The end of life of biobased materials remains poorly understood, due to the fact that this type of materials has only recently been deployed for construction. However, a study carried out by the French Agency for Environment and Energy Management, ADEME, estimates the arrival of the first bio-based insulation products in the end-of-life sectors around 2020. Within the waste recovery and valorisation industry, manufacturers are looking for simple, practical and economically viable solutions.
In parallell to the LCA, UniLaSalle will take advantage of its expertise in materials' biodegradability in order to study the composting opportunities for bio-based prototypes of the SB&WRC project. Composting is an industrial process that already exists, and which represents a solution for the sustainable management of agricultural residues. It is one of the fastest ways to transform biowaste into a kind of humus, a stable matter, that may then be returned to the soil as an organic amendment, thus completing the cycle of organic matter and bringing a beneficial effect taken into account in the LCA, related to the ecosystem service (biodegradation) rendered by microorganisms which degrade materials.
The compostability of a material is defined by a standard test performed in laboratory (Figure 1), which measures the amount of CO2 produced (mineralisation phase) by microorganisms during the biodegradation process within a compost medium.
Figure 1: Biodegradability test chamber
Many research projects study the behaviour of different crop residues, such as those studied in the SB&WRC project (wheat, rapeseed and maize straws), and reveal their compostability as well as their agronomic value.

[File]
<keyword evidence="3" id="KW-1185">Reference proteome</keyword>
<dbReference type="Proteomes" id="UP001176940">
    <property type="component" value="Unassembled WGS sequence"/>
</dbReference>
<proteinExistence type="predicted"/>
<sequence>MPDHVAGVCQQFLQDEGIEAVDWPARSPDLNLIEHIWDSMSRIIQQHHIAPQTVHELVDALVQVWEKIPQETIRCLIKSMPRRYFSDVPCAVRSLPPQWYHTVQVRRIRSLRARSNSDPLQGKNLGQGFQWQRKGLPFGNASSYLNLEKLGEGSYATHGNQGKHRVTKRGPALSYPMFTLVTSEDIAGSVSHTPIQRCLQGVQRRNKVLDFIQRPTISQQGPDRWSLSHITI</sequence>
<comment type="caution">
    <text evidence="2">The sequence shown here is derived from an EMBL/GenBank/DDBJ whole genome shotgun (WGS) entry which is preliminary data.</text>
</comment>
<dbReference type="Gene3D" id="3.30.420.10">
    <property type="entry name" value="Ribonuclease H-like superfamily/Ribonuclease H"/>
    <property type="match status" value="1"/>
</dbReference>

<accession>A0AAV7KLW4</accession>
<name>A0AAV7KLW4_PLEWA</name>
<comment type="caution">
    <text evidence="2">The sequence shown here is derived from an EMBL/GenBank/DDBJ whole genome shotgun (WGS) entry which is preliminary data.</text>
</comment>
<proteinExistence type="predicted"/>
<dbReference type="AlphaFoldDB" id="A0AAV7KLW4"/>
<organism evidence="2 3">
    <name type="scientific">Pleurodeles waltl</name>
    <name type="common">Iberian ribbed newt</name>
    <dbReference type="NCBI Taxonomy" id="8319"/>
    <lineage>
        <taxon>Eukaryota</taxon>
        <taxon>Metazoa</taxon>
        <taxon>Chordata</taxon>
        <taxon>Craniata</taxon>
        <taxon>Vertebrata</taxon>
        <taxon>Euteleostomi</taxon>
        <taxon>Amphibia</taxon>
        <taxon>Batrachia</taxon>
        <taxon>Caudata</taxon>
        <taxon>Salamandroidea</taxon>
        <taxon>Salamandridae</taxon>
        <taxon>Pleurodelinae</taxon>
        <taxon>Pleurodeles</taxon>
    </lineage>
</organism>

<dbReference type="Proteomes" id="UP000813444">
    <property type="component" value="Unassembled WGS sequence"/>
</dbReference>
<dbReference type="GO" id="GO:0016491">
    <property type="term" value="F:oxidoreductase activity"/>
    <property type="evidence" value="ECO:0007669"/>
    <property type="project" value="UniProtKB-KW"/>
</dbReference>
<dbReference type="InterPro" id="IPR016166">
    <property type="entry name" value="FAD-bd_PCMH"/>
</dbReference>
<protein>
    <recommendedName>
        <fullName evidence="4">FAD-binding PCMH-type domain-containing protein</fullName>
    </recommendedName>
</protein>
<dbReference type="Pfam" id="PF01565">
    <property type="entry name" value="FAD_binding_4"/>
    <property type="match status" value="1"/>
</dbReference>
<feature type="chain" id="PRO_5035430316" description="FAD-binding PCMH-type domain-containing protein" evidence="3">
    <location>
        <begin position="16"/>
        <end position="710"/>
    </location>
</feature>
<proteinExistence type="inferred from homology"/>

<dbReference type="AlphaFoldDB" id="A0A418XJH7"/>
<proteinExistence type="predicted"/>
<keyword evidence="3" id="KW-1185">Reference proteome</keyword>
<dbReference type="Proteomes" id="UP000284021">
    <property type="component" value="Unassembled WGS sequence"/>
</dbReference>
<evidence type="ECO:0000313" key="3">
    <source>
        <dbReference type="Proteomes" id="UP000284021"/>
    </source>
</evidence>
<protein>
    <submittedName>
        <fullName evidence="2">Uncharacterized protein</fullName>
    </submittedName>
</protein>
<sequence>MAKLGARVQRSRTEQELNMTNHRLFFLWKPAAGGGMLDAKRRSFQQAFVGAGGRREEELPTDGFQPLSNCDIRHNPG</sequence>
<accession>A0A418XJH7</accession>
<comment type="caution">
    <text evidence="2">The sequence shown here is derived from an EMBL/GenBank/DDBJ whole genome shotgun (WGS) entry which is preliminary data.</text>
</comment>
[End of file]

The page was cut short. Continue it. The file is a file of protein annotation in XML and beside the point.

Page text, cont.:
Figure 2: Results from a crop reside study (Xiu-Lang and al., 2016)
For both prototype 1, made from corn marrow, and prototype 3 made from wheat straw, we can rely on the bibliographical elements displayed in Figure 2 above to confirm their compostability potential and the interest to continue the studies on the development of a composting stream for the end of life of these materials. However, it is important to also verify that the implementation process that has been chosen for the material has no effect on its biodegradation. Research recently carried out at UniLaSalle shows that the thermocompression process used to manufacture prototype 1, does not impact the biodegradation of the material obtained when the material directly returns to the soil.
This type of approach would make it possible, to close the carbon cycle for these types of material, in a circular economy approach, by the degradation of the carbon sources contained within the agricultural resources or by-products. By including a deconstruction and an adapted sorting, this approach, already used for some products such as packaging labelled OK compost, although still experimental in the building sector, could open new perspectives.
Last updated on the 10-06-2019 by Alexia ROBIN